Sunday, May 2, 2010

Sunday

I woke up this morning with great anticipation. For the past three months, the church I have been attending has been entirely in Swahili meaning that I didn’t understand a thing. What’s more, the church did not really have a time of corporate worship. They had several choirs who sang during the service however no one else joined in, they simply remained seated and listened. I could see that some were worshipping quietly, meditating on the lyrics, but since I didn’t understand what was being sung it was a real struggle for me. Don’t get me wrong, I was constantly singing praises to God while washing laundry/dishes, pushing kids on the swing or cuddling them in my lap and I had many wonderful, intimate times of worship alone in my room yet oh, how my heart longed to join my voice with fellow believers in singing praises to God for His great goodness. Well, today was the day and by the time I got off the taxi I was so excited I had butterflies in my stomach! It was a beautiful time of worship and celebration indeed and I couldn’t help the tears that flowed as I marvelled once again at God’s faithfulness. My only disappointment was that it didn’t last longer.

After church I went to the African Children’s Choir training academy to visit the new choirs. They are training two choirs right now and I have a good friend who will be travelling with each one and so I was really glad to be able to meet “their kids”. I always LOVE meeting choirs while they are still in training, they are so cute and little and excited about everything. I didn’t get to spend much time with the kids as they were busy packing to go home on holidays tomorrow but I had a good time nonetheless and I hope that it was a long enough visit that they’ll remember me if I get to see them in Canada :)

The training academy is kind of a hang out spot for former choir members after church on Sundays and, as a result, I got to spend time with quite a few of my African friends today. It was great to be able to catch up, hear what God has been doing in their lives and share some of what He’s been doing in mine as well – everyone loved the bus story!

Now, I’m sure you’re all wanting an update on the Katanga family. Thank you for your prayers and concern. After praying about it, Bonny and I have felt led to provide the medication needed to treat Paul’s rash along with that of his older brother who also had a rash, although not as severe. We will also provide the family with enough food to get them through the month until the university students return. This leaves the problem of the school fees however we cannot do everything and, as school fees are a recurring need, it would leave Bonny with a continued financial responsibility which he cannot manage right now. The medication will cost $50 per child and food for a month (for a family of 7!) will be $100, meaning a total of $200. I have been struggling trying to wrap my mind around how such small amounts of money came make such a huge difference… I don’t envy Bonny. This is his life, being approached every day by people in need, having to decide who to help, knowing that he simply cannot help them all… Please continue to keep Paul and his family in your prayers and, if you attended church this morning, take a moment to thank God for the opportunity, the privilege you have to freely worship Him with other believers in a language you understand. As the saying goes, we don’t know what we’ve got ‘till it’s gone.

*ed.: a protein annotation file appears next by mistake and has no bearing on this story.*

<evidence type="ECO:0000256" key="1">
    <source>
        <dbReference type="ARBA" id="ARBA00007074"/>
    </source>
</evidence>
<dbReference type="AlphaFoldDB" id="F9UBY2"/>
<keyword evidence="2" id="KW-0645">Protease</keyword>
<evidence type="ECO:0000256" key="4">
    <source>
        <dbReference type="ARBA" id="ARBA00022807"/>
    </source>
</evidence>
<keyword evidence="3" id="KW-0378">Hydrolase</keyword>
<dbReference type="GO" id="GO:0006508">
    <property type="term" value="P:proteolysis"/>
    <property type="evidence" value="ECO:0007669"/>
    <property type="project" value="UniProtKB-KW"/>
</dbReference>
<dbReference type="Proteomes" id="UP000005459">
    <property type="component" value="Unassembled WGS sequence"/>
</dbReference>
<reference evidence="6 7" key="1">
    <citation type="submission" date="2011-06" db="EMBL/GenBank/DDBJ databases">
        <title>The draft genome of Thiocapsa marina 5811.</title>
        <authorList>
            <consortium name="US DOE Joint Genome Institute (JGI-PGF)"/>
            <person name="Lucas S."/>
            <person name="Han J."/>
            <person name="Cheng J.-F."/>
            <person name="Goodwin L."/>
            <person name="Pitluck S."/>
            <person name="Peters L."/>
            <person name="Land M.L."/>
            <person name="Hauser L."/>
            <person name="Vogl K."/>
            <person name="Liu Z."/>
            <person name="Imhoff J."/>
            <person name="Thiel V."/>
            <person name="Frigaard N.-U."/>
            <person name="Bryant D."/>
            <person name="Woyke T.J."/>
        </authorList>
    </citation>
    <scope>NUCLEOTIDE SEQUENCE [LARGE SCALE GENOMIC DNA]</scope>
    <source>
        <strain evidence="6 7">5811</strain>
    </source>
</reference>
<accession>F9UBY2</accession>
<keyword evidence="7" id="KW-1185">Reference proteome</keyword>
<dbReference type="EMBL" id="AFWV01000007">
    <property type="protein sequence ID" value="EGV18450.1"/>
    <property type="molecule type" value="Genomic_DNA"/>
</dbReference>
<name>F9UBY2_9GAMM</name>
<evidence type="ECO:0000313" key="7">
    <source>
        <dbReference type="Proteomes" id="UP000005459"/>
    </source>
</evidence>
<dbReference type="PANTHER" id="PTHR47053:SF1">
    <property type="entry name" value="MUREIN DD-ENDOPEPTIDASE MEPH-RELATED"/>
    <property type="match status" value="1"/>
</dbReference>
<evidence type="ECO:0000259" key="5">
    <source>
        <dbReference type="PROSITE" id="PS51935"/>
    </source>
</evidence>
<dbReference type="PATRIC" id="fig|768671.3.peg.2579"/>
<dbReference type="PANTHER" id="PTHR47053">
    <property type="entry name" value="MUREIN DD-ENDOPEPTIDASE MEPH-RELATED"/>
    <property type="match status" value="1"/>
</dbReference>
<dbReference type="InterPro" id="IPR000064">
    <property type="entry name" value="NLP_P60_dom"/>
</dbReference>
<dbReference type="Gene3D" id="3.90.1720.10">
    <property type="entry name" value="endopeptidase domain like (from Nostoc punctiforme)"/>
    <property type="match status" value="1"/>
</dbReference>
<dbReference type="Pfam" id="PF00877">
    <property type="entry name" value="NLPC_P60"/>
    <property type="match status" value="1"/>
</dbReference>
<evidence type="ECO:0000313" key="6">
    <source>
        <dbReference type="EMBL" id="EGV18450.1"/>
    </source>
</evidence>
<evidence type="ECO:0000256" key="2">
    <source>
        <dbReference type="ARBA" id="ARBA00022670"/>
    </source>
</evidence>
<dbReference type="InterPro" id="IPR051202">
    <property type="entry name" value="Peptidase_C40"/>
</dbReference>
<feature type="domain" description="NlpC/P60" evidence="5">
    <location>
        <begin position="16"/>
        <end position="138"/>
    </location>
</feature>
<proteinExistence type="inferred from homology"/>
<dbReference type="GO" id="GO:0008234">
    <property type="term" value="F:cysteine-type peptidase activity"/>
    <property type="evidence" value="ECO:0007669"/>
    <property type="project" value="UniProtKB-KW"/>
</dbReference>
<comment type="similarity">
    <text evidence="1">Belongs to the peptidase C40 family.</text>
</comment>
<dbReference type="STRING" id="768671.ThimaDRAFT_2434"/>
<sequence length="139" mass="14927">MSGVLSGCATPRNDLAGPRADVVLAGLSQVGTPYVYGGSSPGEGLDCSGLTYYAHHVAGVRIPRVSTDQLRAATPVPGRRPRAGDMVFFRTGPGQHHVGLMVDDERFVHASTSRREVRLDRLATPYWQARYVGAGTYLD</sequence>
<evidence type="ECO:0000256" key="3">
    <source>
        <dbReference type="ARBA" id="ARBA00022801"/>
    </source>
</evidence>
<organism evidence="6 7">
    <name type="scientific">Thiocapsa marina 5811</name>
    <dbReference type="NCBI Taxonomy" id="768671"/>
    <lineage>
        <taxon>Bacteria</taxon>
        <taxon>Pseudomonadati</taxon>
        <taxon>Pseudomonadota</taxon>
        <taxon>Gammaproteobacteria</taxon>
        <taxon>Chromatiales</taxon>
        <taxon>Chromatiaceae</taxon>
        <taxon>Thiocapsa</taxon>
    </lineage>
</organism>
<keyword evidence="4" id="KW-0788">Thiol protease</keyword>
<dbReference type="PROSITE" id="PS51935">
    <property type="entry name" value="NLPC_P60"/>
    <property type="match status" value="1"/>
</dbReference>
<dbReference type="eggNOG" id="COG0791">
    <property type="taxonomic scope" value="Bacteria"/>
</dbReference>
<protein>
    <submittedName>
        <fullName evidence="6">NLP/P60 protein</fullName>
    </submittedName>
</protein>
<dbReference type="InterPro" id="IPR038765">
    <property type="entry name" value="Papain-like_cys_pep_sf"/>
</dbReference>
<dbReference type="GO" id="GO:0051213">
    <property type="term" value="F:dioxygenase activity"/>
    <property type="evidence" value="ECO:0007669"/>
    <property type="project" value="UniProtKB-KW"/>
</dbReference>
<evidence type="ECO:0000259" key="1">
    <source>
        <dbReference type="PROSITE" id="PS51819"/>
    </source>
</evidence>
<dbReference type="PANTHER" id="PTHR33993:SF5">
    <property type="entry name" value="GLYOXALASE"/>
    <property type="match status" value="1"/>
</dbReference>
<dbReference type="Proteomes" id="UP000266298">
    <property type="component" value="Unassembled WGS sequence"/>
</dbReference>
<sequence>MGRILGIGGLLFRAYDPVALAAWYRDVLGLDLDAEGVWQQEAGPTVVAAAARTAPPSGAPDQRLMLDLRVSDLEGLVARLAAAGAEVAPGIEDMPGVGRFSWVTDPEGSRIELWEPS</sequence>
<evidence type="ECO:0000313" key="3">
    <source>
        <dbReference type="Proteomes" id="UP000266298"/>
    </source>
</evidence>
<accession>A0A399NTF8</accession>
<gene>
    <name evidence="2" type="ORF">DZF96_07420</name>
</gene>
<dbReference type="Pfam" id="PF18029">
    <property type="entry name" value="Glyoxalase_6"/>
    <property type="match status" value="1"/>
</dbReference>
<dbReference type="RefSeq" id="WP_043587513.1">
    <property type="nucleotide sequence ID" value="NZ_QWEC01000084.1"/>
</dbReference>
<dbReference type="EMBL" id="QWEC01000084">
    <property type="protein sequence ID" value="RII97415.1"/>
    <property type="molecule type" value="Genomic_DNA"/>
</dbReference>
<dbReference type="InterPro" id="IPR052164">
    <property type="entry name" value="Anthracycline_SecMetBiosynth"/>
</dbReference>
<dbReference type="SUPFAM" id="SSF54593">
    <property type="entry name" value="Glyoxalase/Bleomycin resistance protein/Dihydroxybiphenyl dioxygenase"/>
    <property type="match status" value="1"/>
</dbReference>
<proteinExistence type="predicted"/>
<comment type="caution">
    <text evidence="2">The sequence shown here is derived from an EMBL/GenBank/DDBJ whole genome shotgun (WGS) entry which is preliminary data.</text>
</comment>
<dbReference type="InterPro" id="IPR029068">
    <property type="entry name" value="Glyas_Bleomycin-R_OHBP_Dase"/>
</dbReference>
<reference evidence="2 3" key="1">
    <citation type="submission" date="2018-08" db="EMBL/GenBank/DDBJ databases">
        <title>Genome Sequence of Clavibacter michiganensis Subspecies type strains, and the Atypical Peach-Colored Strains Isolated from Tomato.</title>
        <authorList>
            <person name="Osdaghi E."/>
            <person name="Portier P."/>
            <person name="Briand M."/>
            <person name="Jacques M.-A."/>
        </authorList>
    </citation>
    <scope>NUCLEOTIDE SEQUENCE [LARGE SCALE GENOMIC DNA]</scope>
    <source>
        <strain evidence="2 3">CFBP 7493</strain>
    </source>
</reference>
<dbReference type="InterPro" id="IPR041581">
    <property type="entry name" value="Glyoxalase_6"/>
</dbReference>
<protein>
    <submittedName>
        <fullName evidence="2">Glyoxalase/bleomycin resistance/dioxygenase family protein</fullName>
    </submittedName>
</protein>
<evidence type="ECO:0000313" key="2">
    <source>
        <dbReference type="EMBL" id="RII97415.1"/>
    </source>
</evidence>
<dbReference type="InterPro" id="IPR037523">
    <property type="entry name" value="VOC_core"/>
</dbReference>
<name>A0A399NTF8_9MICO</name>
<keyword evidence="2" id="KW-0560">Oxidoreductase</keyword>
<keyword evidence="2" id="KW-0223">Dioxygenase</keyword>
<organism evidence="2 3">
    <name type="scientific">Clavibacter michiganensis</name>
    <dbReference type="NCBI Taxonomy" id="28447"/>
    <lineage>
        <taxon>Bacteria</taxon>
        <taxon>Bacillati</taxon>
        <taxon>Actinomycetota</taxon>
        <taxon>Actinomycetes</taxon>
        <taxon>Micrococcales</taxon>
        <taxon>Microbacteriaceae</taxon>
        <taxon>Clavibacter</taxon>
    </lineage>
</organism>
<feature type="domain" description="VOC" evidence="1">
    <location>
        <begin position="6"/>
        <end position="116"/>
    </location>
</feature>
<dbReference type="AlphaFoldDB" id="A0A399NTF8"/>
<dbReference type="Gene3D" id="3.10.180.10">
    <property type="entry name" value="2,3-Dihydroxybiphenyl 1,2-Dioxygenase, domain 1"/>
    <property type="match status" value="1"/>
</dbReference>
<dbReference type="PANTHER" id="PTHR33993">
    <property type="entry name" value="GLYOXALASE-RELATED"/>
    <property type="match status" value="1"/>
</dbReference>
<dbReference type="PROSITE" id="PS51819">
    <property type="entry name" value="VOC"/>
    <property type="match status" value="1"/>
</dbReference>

p.s. I have indeed been updating my blog with stories/pictures from the Congo. I have been posted them according to the date they took place so scroll down or look in the archives from February, March and April to read more

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